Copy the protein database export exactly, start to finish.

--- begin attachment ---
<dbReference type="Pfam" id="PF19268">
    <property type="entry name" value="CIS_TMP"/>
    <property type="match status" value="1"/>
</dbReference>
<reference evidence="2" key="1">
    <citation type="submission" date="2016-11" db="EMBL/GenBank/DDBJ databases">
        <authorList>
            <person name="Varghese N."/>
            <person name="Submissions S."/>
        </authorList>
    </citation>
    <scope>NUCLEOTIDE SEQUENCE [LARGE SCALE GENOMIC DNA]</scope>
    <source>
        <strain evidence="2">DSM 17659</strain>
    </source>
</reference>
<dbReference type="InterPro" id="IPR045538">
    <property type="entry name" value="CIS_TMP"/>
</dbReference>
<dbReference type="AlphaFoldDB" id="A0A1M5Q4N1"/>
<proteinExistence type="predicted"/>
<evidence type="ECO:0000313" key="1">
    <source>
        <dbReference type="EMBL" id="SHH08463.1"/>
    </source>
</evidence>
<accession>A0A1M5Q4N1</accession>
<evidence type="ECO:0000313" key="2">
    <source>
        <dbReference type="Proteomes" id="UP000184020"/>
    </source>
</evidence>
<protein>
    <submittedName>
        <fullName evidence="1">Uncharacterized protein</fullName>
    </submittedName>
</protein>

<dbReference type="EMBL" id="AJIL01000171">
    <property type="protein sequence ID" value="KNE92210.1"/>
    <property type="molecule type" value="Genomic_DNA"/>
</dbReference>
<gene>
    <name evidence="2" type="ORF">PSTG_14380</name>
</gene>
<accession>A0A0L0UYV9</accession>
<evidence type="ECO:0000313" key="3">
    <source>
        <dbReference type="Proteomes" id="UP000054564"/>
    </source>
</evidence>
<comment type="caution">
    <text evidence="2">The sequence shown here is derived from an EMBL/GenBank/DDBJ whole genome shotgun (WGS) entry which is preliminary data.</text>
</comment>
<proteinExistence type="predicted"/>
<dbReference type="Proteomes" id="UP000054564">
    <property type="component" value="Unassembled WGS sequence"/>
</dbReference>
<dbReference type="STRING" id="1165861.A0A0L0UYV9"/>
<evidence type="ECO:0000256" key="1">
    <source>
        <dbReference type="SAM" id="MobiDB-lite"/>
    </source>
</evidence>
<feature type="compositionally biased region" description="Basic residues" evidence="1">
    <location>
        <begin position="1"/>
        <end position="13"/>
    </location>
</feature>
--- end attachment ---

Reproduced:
<dbReference type="Pfam" id="PF19268">
    <property type="entry name" value="CIS_TMP"/>
    <property type="match status" value="1"/>
</dbReference>
<reference evidence="2" key="1">
    <citation type="submission" date="2016-11" db="EMBL/GenBank/DDBJ databases">
        <authorList>
            <person name="Varghese N."/>
            <person name="Submissions S."/>
        </authorList>
    </citation>
    <scope>NUCLEOTIDE SEQUENCE [LARGE SCALE GENOMIC DNA]</scope>
    <source>
        <strain evidence="2">DSM 17659</strain>
    </source>
</reference>
<dbReference type="InterPro" id="IPR045538">
    <property type="entry name" value="CIS_TMP"/>
</dbReference>
<dbReference type="AlphaFoldDB" id="A0A1M5Q4N1"/>
<proteinExistence type="predicted"/>
<evidence type="ECO:0000313" key="1">
    <source>
        <dbReference type="EMBL" id="SHH08463.1"/>
    </source>
</evidence>
<accession>A0A1M5Q4N1</accession>
<evidence type="ECO:0000313" key="2">
    <source>
        <dbReference type="Proteomes" id="UP000184020"/>
    </source>
</evidence>
<protein>
    <submittedName>
        <fullName evidence="1">Uncharacterized protein</fullName>
    </submittedName>
</protein>

<dbReference type="EMBL" id="AJIL01000171">
    <property type="protein sequence ID" value="KNE92210.1"/>
    <property type="molecule type" value="Genomic_DNA"/>
</dbReference>
<gene>
    <name evidence="2" type="ORF">PSTG_14380</name>
</gene>
<accession>A0A0L0UYV9</accession>
<evidence type="ECO:0000313" key="3">
    <source>
        <dbReference type="Proteomes" id="UP000054564"/>
    </source>
</evidence>
<comment type="caution">
    <text evidence="2">The sequence shown here is derived from an EMBL/GenBank/DDBJ whole genome shotgun (WGS) entry which is preliminary data.</text>
</comment>
<proteinExistence type="predicted"/>
<dbReference type="Proteomes" id="UP000054564">
    <property type="component" value="Unassembled WGS sequence"/>
</dbReference>
<dbReference type="STRING" id="1165861.A0A0L0UYV9"/>
<evidence type="ECO:0000256" key="1">
    <source>
        <dbReference type="SAM" id="MobiDB-lite"/>
    </source>
</evidence>
<feature type="compositionally biased region" description="Basic residues" evidence="1">
    <location>
        <begin position="1"/>
        <end position="13"/>
    </location>
</feature>